Permanent life support is no substitute for a native land

by John Krist

One rides the summer thermals; the other glides through rivers and streams like a pale torpedo. They could not be more dissimilar, this big buzzard and the silvery fish, yet they have a great deal in common: Both are icons of the environmental movement, and both challenge us to deepen our understanding of the relationship between living creatures and the landscapes they inhabit.

California condors and Pacific salmon both reached milestones in the past month. For the condors, still the rarest birds in North America despite a 20-year campaign to boost their numbers, the milestone was superficially a happy one: Three chicks hatched in the backcountry of Ventura County, Calif., the product of breeding by birds in the wild.

Until 2002, condors had not reproduced outside zoos and other captive-breeding facilities since the early 1980s. Protected in 1967 under a predecessor of the Endangered Species Act, condors dwindled to a population of just 22 birds in 1982, prompting biologists to begin collecting chicksand eggs in a desperate attempt to prevent extinction. By 1984, only 15 birds remained in the wild, and when seven of them died in quick succession, the survivors were placed in zoos.

Since 1992, the Ventura-based condor-recovery program has been releasing zoo-bred birds into the wild, and two years ago, those birds produced their first chicks. None survived. Last year, one chick was produced in Southern California but died four months later. Another, born in Arizona, still lives.

The three chicks being tended in the Southern California wilderness this month represent the biggest crop of wild hatchlings in more than two decades and are a hopeful sign that the long, expensive recovery program is significantly closer to achieving its objective: a wild, self-sustaining population. That hope is undercut, however, by continuing threats to condor survival.

The mortality rate among adult and juvenile condors in the wild is so high that without continuing attention from human handlers and a steady supply of zoo-produced birds, the species would quickly slip back toward the brink. Among those threats are accelerating development of condor habitat, exposure to urban dangers such as trash and power lines, and the use of lead shot and bullets by hunters — poisoning by lead-tainted carcasses remains a top killer of condors.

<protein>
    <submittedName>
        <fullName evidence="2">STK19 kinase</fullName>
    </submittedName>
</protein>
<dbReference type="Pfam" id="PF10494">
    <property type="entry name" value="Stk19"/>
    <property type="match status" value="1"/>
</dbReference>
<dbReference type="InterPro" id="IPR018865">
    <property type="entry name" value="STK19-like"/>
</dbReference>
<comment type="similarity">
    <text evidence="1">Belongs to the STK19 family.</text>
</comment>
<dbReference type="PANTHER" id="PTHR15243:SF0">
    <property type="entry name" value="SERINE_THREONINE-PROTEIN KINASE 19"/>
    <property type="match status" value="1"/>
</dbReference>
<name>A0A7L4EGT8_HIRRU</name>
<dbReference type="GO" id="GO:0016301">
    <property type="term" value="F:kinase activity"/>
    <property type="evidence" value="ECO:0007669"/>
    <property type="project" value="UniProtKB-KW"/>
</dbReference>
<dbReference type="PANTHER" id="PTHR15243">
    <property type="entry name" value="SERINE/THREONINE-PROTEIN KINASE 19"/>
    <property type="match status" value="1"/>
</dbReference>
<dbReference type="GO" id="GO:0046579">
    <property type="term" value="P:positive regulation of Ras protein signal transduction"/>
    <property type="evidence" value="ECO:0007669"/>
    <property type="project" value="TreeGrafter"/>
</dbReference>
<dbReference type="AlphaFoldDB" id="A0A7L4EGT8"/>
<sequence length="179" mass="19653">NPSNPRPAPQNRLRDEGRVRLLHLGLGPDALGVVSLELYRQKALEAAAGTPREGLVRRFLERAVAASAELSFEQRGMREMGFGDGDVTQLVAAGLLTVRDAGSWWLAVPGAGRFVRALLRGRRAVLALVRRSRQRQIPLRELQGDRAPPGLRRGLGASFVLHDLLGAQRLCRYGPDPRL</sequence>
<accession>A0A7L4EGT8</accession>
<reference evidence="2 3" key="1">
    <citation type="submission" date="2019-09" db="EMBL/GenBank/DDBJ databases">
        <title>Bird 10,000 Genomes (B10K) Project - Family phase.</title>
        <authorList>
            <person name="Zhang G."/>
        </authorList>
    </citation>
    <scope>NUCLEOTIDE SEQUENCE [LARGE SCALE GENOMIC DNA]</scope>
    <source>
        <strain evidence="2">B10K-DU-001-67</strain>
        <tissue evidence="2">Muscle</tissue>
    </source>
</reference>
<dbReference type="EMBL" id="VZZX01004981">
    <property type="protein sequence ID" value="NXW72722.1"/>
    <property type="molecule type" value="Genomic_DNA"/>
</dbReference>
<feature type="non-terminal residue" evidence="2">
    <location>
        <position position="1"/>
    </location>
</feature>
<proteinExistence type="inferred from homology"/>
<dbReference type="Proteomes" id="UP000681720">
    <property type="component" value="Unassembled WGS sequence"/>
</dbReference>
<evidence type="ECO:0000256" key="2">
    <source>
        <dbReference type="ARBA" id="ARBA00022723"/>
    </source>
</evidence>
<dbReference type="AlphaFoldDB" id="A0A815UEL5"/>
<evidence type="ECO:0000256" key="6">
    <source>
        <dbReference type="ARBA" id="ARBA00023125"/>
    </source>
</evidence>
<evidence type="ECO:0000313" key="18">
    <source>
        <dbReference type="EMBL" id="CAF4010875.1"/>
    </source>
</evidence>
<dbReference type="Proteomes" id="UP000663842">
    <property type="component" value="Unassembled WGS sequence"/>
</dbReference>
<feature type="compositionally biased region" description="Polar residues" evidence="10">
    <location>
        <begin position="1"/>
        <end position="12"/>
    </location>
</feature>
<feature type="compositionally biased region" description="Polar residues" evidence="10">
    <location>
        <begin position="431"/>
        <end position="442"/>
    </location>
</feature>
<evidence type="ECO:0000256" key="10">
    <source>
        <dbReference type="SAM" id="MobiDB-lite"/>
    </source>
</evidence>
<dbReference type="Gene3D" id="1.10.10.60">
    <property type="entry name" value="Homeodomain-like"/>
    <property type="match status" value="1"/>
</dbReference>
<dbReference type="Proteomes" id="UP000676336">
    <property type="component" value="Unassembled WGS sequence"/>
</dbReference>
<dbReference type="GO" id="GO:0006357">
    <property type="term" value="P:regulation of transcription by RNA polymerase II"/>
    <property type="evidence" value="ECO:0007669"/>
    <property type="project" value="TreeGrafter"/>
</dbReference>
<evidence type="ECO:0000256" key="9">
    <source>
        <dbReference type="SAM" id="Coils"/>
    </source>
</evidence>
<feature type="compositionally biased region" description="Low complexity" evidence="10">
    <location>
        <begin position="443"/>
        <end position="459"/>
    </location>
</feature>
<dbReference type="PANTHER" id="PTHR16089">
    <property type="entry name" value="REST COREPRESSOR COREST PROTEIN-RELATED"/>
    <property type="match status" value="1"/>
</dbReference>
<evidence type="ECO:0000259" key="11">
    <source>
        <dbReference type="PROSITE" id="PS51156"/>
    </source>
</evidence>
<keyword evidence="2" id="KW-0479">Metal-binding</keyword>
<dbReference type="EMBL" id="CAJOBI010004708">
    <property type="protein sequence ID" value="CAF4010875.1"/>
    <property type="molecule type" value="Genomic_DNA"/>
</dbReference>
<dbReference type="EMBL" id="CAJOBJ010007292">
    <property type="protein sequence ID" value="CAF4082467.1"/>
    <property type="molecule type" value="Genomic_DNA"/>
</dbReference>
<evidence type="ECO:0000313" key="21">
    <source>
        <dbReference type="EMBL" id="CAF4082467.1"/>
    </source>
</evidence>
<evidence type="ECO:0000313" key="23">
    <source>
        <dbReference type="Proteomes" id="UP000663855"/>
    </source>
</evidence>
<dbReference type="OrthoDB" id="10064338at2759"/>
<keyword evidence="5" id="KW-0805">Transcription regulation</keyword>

Unless those factors change — unless the landscape can be made safe for condors — the species may never be more than an artificially propagated and tended curiosity, a zoo animal posing as something wild and free. A world in which condors fly outside cages is richer than one in which they do not, but it is dishonest to pretend that a creature permanently on life support is back from the brink of extinction.

For salmon, the recent milestone was not even superficially positive, but it touches on the same issues of human intervention in natural processes, habitat integrity and exactly what Americans mean when they say they wish to save a species.

Recently, the Bush administration — responding to recent court rulings — declared that it would count hatchery-produced fish when deciding whether a salmon population had dwindled enough to warrant protection under the Endangered Species Act.

Hatchery salmon are to wild salmon as feedlot steers are to free-roaming bison. Although superficially similar, they are genetically and behaviorally distinct; research has shown that farmed fish are less fit than their wild cousins for life in rivers and sea, less likely to survive to adulthood and less likely to breed. They persist — and in many watersheds have displaced wild fish — because hatcheries in California, Oregon and Washington dump them into rivers by the hundreds of millions each year to offset mortality caused by dams, pollution, logging and other insults to salmon habitat.

To argue that salmon spawned in buckets and reared in concrete pens are the same as wild fish that spawn in the mountains after a thousand-mile migration from saltwater is to commit a crime against language and biology.

It is no different than suggesting that because people can see them in zoos, there is no longer any reason to maintain grizzlies outside cages. It is like arguing that because Ansel Adams took so many nice photos of Yosemite Valley, there ?s no reason to refrain from logging and paving it.

A species that has been divorced from its native landscape and relies on permanent intervention from human beings to survive has lost something essential to its identity. It is convenient to pretend otherwise, particularly if you destroy wildlife habitat for a living. It is also profoundly delusional.

John Krist is a contributor to Writers on the Range, a service of High Country News (hcn,.org). He writes for the Ventura County Star in California.

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